This is a guest post by Dan Hoornweg of the World Bank on the report written by him and Perinaz Bhada, Adviser of WTERT - India and EEC Research Associate.
Ask any city manager or mayor what their top priority is and you’re likely to get ‘solid waste’ as an answer. You would think in today’s age we would have solved the waste management challenge and moved on to the next slightly more glamorous municipal service. Not so; and more than ever cities now need to pick it up a notch on solid waste management.
Solid waste is still probably the world’s most pressing environmental challenge. In poorer countries, solid waste can use up to more than half of a city’s overall budget; around the world there are more solid waste workers than soldiers; and despite the more than $225 billion spent every year on solid waste, in many low income countries less than half the waste is collected in cities.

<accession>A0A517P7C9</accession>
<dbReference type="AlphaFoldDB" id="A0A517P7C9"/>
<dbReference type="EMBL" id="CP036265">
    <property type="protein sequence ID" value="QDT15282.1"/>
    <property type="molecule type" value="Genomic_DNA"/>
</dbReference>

This week’s release of What a Waste: A Global Review of Solid Waste Management highlights the pressing need for better waste management, especially in low-income country cities. Currently cities generate about 1.3 billion tonnes of waste per year. This is expected to increase to 2.2 billion tonnes by 2025. The impact is most severe in low-income country cities where management costs are expected to increase more than five-fold. And most low-income cities are already having trouble dealing with today’s waste management challenges, leave alone handling the expected increases.